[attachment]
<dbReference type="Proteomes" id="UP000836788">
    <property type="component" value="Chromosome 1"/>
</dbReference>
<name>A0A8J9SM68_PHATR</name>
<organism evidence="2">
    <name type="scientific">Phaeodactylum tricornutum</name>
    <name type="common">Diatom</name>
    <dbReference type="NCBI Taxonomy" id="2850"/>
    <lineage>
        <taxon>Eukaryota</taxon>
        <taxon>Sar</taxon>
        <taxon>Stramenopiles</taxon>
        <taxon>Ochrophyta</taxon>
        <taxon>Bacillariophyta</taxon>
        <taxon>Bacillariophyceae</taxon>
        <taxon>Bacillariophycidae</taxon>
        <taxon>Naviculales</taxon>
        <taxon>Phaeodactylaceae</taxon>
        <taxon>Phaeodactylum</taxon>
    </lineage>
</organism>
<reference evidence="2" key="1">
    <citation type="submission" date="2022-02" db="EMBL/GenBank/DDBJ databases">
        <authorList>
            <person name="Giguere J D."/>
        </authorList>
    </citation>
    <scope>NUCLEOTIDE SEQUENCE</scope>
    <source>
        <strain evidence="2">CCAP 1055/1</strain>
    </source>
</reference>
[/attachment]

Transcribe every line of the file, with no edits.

<dbReference type="Proteomes" id="UP000836788">
    <property type="component" value="Chromosome 1"/>
</dbReference>
<name>A0A8J9SM68_PHATR</name>
<organism evidence="2">
    <name type="scientific">Phaeodactylum tricornutum</name>
    <name type="common">Diatom</name>
    <dbReference type="NCBI Taxonomy" id="2850"/>
    <lineage>
        <taxon>Eukaryota</taxon>
        <taxon>Sar</taxon>
        <taxon>Stramenopiles</taxon>
        <taxon>Ochrophyta</taxon>
        <taxon>Bacillariophyta</taxon>
        <taxon>Bacillariophyceae</taxon>
        <taxon>Bacillariophycidae</taxon>
        <taxon>Naviculales</taxon>
        <taxon>Phaeodactylaceae</taxon>
        <taxon>Phaeodactylum</taxon>
    </lineage>
</organism>
<reference evidence="2" key="1">
    <citation type="submission" date="2022-02" db="EMBL/GenBank/DDBJ databases">
        <authorList>
            <person name="Giguere J D."/>
        </authorList>
    </citation>
    <scope>NUCLEOTIDE SEQUENCE</scope>
    <source>
        <strain evidence="2">CCAP 1055/1</strain>
    </source>
</reference>